So, picking up your final challenges Mark, I’m glad you are watching and waiting to see what we are going to do in the Peak; and we’d be even more pleased if you and others joined in directly via this consultation.

I’m relatively new to blogging, but that’s two challenges to the NT in less than a month.  Are they like buses, and we can expect a third before too long?  I’ve always valued your unequivocal challenges Mark, but I have to say some of us here are beginning to feel a bit persecuted ourselves!

Simon Pryor, Natural Environment Director, National Trust


28 Replies to “Guest blog – NT’s Simon Pryor responds to events in the Peak District”

  1. Simon – thank you for responding to my blog and the comments it accrued. The NT deserves credit for responding so openly to the concerns of the public and some of its members. I’ll be interested to see what comments your blog stimulates.

  2. From this article I feel we can see the 4 million members of the Trust being asked to sign the e petition. Something the RSPB has failed to do!!

  3. I wrote to the National Trust following your blog, Mark and received a response along similar lines, albeit less detailed, to Simon’s blog. It is encouraging to hear that they will be working with their sporting tenants to ensure that shooting activities are compatible with the Trust’s objectives for conservation including the protection of birds of prey. I don’t know what sanctions are possible with respect to the tenant on Howden Moor in the light of the hawk trap case you highlighted but it is to be hoped that the Trust is successful in making him “abundantly clear” that any repeat of such activities will not be tolerated. My understanding is that such an offence would constitute a breach of the tenancy agreement and I hope and trust that the Trust will respond vigorously in the event of any further offence.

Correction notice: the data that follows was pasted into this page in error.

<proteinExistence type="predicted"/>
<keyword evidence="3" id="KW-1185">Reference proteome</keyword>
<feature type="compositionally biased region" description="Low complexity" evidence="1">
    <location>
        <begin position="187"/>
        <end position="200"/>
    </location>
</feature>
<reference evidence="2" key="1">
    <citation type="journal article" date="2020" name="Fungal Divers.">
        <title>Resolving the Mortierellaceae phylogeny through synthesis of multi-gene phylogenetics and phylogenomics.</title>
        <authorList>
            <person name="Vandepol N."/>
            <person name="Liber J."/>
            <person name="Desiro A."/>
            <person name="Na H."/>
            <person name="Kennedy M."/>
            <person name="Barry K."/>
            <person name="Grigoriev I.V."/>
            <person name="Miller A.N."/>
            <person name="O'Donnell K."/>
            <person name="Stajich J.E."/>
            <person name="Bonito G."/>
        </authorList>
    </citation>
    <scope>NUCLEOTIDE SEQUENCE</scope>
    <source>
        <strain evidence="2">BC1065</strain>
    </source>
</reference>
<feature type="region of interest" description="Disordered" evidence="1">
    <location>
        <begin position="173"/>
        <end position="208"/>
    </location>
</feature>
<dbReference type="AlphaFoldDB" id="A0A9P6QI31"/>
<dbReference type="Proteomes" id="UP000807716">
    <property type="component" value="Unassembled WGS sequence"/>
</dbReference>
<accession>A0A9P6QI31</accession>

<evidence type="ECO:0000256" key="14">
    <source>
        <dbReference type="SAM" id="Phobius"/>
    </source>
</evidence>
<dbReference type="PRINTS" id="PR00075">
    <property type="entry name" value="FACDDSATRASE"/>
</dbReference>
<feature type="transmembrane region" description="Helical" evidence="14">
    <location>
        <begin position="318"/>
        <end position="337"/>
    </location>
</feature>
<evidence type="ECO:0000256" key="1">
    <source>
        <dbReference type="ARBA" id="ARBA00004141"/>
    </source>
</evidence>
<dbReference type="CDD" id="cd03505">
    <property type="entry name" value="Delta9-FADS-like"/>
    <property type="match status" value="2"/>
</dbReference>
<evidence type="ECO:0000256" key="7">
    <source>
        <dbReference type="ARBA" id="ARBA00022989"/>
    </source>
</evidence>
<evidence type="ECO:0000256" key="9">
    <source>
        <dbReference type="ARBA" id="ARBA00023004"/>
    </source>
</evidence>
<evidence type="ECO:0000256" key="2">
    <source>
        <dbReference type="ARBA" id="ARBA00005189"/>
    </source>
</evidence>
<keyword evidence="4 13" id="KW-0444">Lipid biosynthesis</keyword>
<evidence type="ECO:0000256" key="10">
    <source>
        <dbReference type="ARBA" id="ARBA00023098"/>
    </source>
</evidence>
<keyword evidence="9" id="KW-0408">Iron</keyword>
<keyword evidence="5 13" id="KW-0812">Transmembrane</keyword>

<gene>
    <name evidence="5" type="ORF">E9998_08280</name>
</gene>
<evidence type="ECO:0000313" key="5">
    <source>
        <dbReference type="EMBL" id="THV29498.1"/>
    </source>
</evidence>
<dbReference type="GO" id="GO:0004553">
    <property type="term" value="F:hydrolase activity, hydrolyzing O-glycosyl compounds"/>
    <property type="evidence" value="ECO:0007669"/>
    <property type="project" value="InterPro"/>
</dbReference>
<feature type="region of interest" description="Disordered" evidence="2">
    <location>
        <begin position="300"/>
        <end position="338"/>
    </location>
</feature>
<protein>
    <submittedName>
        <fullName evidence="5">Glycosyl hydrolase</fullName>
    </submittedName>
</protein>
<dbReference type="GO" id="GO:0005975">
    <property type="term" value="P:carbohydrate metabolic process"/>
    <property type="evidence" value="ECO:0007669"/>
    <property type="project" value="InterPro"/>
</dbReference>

Time will tell.
    I believe the Trust is sincere in its position with respect to raptor conservation and it clearly is directly involved in activities and initiatives such as Peak Nestwatch in the Peak District and elsewhere to protect birds of prey from persecution. Undoubtedly there are difficulties with respect to what others do on their land – especially when tenants can say that any offences were committed not by them but by an employee. For this reason, in addition to the measures outlined by Simon, it would be good if the National Trust could throw its weight behind the campaign for a vicarious liability law in relation to bird persecution offences. With their four million members, their support would certainly add significantly to the pressure for such a change in the law.